Measure A Fails, Fujioka and Pearson are Top Vote-Getters

City council candidate Bob McBain garnered 51 more votes than Tim Rood for an unofficial win. School board winners: Pearson, Swenson, Raushenbush. Winners talk about their priorities when they take office.


Updated at 10:52 p.m.

Returns from Tuesday's Piedmont Municipal Election show Margaret Fujioka the clear leader among the three candidates competing for two seats on the Piedmont City Council. Bob McBain appears to have won the second seat, with 51 more votes than third-place finisher Tim Rood.

Measure A, the sewer tax surchange, was defeated, winning just over half the votes cast. It needed a two-thirds majority to win.

Sarah Pearson, Andrea Swenson and incumbent Rick Raushenbush captured the three school board seats.

The election was wrapped up by 9:45 p.m. Vote-by-mail ballots that were handed in at polling places today will be counted tomorrow, with final unofficial results available about 4 p.m., according to Alameda County Registrar of Voters Dave Macdonald.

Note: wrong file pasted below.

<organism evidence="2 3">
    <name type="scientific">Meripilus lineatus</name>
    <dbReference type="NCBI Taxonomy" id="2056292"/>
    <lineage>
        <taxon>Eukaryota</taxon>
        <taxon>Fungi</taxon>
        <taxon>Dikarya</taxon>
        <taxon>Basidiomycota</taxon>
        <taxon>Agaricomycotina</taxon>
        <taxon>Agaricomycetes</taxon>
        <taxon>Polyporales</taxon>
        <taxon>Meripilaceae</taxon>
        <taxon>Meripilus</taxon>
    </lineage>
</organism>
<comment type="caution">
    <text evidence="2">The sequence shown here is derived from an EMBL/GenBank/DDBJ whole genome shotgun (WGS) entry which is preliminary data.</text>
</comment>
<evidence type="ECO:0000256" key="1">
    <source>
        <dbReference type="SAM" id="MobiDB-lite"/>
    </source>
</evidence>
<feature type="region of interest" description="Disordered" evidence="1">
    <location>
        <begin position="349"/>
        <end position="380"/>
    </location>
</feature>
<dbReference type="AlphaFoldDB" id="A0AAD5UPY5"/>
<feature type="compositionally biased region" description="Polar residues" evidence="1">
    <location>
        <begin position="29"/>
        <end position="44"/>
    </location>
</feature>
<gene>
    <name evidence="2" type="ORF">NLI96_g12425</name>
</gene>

The totals include 2,384 vote-by-mail ballots returned to the Alameda County Registrar of Voters office by 8 p.m. Tuesday and 1,142 ballots cast in person Tuesday at Piedmont's six precincts. Total ballots cast were 3,526, or 43.12 percent of Piedmont's 8,178 registered voters.


With all six Piedmont precincts reporting, Fujioka had 2,301 votes, 39.52 percent of the total. Bob McBain received 1,786 votes (30.68 percent), followed by Tim Rood with 1,735 votes (29.80 percent).

Among the field of five Piedmont Unified School District candidates, Sarah Pearson led with 2,618 votes (32.13 percent), followed by Andrea Swenson with 2,370 votes (29.08 percent). Incumbent Rick Raushenbush won the third school board seat with 1,998 votes (24.52 percent).